On an early spring day in May, 25 years ago, my grandparents loaded me into the back seat of my grandma’s red Ford Topaz, a car with an equally red cloth interior, and drove us along a gravel road, leaving their farm behind in the dust for the day. We turned onto a two lane highway and followed it through the middle of our small town and out the other side, past horses, an elk farm, and field after field of cattle and bison. Then, finally, we reached the outskirts of the city, passing the airport and driving straight downtown. We followed the train tracks north, pulling into a parking spot in the shadow of a massive building.
I’ve made this same drive into the city more times than I can count, but this particular trip on this particular day is so important to the story of my life that it’s worth relating in great detail. This particular trip on this particular day was special because the night before I’d become a big sister to not just one, but two baby brothers! As Ransom Riggs has famously said, “. . . like anything that changes you forever, [it] split my life into halves: Before and After.” Despite my suggestions to name them after Fred Penner, a Canadian children’s entertainer, and Barkley, Big Bird’s dog on Sesame Street, the boys were christened Davis and Cameron. In the “before” I was simply Kirsten. In the after, I was a part of something larger, better, and inherently more exciting: “Kirsten, Davis, and Cameron.” The massive building we’d just parked in front of was the regional hospital – I was about to step into the after. I would finally have someone to play with!
I wish I could say that meeting my brothers for the first time was extraordinary, but mostly I remember clambering into bed with my mom to steal some of her hospital food when the lunch tray arrived, as well as my excitement afterwards when my grandpa suggested that we go to Dairy Queen for an ice cream cone. However, in the quarter century since, there are many adventures with my brothers that I do remember. I remember playing a game with them as soon as my parents set their carseats down inside our house for the first time, dressing them up in the little blue glasses from my Fisher-Price medical kit and delighting in how cute the glasses looked perched on their tiny squishy noses. I remember desperately wanting them to go down for a nap so I could do a craft with my mom, but I also remember wanting them to wake up as soon as they were sleeping so I could play with them again. I remember the many July afternoons spent swimming at the old outdoor pool or playing on the yellow slip-and-slide in the backyard. In elementary school, I remember that I was so pleased to be a big sister that I brought the boys as my show-and-tell items, parading them around in front of my grade two classmates with pride. I remember the year we had an absolutely epic Disney-themed Halloween costume: me as Cruella deVille and the boys as dalmatians, and I remember sitting around the kitchen table, bartering with one another and taking part in complicated trades for our favourite treats. Regrettably, I also remember the time I ruined the treasure hunt at their pirate-themed birthday party by giving away the location of the pirate chest. I remember the time our mom went on a trip to Europe and we took a tub of cookie dough out of the freezer and hid it downstairs to eat with plastic spoons so our dad wouldn’t see. I remember many early Saturday mornings spent driving to various hockey, volleyball, or basketball games. I remember all of the tubing and boating and camping and fishing. I remember the bike rides and playing on the bales at the farm. I remember when, unwisely, we turned an old chicken coop that was surrounded by stinging nettle into a “playhouse,” and I remember hiding an impressive collection of pennies, nickels, and dimes in a metal tin on the roof as our treasure. I also remember too many games of Monopoly that resulted in the board being flipped in a fit of competitive rage. Without my brothers, growing up would’ve been awfully dull.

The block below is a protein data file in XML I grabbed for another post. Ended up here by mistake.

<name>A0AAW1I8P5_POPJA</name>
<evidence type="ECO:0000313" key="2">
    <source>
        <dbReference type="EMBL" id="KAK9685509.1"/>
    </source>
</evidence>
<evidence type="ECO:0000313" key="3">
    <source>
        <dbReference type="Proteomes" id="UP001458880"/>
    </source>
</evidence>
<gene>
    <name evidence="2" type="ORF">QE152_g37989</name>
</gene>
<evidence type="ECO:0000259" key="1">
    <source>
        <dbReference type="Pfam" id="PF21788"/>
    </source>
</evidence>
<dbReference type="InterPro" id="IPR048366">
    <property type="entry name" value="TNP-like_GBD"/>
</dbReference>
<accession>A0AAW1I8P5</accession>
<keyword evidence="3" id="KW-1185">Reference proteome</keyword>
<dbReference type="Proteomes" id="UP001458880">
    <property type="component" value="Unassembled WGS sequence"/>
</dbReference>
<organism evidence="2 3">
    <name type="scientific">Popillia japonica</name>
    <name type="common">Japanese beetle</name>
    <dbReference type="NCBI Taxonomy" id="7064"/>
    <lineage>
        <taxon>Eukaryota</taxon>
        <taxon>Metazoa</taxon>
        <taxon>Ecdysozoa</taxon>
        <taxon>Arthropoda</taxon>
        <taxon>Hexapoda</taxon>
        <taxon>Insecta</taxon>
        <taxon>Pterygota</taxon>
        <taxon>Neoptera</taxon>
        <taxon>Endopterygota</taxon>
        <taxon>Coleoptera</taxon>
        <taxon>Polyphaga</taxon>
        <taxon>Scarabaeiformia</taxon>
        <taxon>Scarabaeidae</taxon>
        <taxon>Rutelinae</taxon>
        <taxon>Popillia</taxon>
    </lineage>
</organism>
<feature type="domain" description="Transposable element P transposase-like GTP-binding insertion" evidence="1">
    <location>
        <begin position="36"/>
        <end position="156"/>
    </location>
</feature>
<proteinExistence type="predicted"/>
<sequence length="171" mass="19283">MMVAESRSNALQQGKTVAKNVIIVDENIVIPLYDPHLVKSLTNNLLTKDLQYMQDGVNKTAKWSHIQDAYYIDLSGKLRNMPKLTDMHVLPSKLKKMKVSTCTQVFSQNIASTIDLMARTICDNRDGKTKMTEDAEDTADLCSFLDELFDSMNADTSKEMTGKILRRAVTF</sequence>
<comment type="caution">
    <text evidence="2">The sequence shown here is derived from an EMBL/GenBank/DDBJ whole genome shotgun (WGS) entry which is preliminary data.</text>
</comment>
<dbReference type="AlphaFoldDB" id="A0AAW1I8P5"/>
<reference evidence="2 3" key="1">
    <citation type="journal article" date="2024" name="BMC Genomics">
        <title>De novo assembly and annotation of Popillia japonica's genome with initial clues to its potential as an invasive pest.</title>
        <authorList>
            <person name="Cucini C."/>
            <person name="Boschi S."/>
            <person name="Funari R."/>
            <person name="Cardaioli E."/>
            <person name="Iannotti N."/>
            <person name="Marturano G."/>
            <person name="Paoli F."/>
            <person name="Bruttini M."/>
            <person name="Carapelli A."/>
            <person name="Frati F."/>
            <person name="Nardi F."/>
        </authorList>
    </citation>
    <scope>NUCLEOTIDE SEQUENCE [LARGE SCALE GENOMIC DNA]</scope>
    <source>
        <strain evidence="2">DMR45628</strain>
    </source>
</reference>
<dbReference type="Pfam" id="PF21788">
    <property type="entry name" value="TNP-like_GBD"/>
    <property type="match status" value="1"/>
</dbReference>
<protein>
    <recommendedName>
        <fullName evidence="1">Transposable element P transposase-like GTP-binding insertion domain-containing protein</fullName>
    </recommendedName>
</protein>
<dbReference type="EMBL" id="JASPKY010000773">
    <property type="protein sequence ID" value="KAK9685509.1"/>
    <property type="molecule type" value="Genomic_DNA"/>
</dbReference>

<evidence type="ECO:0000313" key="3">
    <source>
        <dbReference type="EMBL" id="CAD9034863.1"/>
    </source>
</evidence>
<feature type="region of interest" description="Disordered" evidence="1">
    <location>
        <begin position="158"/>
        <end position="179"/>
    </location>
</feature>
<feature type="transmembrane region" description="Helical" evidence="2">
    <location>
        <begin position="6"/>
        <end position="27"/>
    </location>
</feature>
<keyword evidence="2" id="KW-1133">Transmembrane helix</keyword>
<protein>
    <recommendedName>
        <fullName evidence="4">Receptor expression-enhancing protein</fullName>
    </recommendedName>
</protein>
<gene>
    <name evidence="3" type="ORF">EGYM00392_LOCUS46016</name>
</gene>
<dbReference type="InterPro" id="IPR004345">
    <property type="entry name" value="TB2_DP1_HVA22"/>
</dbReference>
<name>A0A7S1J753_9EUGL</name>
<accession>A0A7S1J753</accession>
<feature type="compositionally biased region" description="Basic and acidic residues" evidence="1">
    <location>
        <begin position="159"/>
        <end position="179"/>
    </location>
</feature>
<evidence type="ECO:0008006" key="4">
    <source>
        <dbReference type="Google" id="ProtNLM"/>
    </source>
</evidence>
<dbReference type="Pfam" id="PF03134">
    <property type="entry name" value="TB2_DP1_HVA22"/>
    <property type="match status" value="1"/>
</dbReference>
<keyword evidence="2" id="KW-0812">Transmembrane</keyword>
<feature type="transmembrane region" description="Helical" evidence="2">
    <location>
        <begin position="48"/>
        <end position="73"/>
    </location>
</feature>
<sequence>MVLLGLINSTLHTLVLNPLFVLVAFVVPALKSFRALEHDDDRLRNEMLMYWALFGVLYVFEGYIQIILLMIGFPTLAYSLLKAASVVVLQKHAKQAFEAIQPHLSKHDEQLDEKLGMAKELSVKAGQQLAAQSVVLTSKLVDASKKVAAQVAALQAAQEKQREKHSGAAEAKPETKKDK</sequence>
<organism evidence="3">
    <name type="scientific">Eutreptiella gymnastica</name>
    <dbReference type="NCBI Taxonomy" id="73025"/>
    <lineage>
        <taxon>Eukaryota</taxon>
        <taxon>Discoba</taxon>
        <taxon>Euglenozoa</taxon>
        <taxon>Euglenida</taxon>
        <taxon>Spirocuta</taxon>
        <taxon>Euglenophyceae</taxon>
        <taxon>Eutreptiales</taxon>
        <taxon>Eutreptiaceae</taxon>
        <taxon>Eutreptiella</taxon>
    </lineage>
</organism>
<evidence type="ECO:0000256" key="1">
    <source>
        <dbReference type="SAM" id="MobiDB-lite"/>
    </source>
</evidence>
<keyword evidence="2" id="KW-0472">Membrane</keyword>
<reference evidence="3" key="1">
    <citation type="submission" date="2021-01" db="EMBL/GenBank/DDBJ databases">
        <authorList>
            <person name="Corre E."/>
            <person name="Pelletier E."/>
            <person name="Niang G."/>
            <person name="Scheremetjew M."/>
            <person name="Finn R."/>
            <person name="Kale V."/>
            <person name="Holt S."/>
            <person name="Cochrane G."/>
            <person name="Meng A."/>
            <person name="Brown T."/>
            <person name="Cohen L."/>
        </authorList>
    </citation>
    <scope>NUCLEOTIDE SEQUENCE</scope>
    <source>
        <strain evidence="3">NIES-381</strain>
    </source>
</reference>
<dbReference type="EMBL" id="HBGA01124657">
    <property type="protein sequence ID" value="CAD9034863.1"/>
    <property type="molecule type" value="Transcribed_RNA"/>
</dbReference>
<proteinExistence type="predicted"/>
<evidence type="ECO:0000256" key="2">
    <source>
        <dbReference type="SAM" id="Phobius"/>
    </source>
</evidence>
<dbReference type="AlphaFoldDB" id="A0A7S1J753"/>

As I’ve gotten older, graduating from a teenager into a student, and finally into a real adult, I’ve realized how very lucky I am. Home from university one summer during a time when my life was in complete chaos, I remember the afternoon a gigantic thunder storm knocked out our power, so in an act of ingenuity the boys carried the microwave outside, set it on a skateboard, hooked it up to the generator, and cooked me some pizza pops in the driveway. Later, arriving at my parent’s house to announce an engagement to a guy who was a manipulative jerk, my brothers, in all seriousness, pulled the guy aside and offered him money to, “leave now.” Upon meeting my current husband, a mechanic, they were thrilled to see his grease-stained hands, saying “hey- this guy has a job!” As adults, playing a board game together is still dangerous. On our last trip together the VRBO rental house had a Scrabble board in the living room, and someone thought it would be a good idea to occupy some time on an especially smoky day during wildfire season. Our games included questionable ethics like playing letter titles as blank ones by secretly flipping them over, as well as using Google to search potential words and check for correct spellings. It also resulted in plenty of tears. To keep the peace I won’t name names about who did what, but even when our competitiveness and knowledge of how to get under one another’s skin results in a board being flipped, I’m really glad that we could all get together to sit around the board in the first place. I’m really glad that I have someone to play with. The rest is just secondary. Quite simply, without my brothers, I wouldn’t be me. They even stood up for me when I got married, taking on the roles of “brides-men.” Larger, better, and inherently more exciting: “Kirsten, Davis, and Cameron.”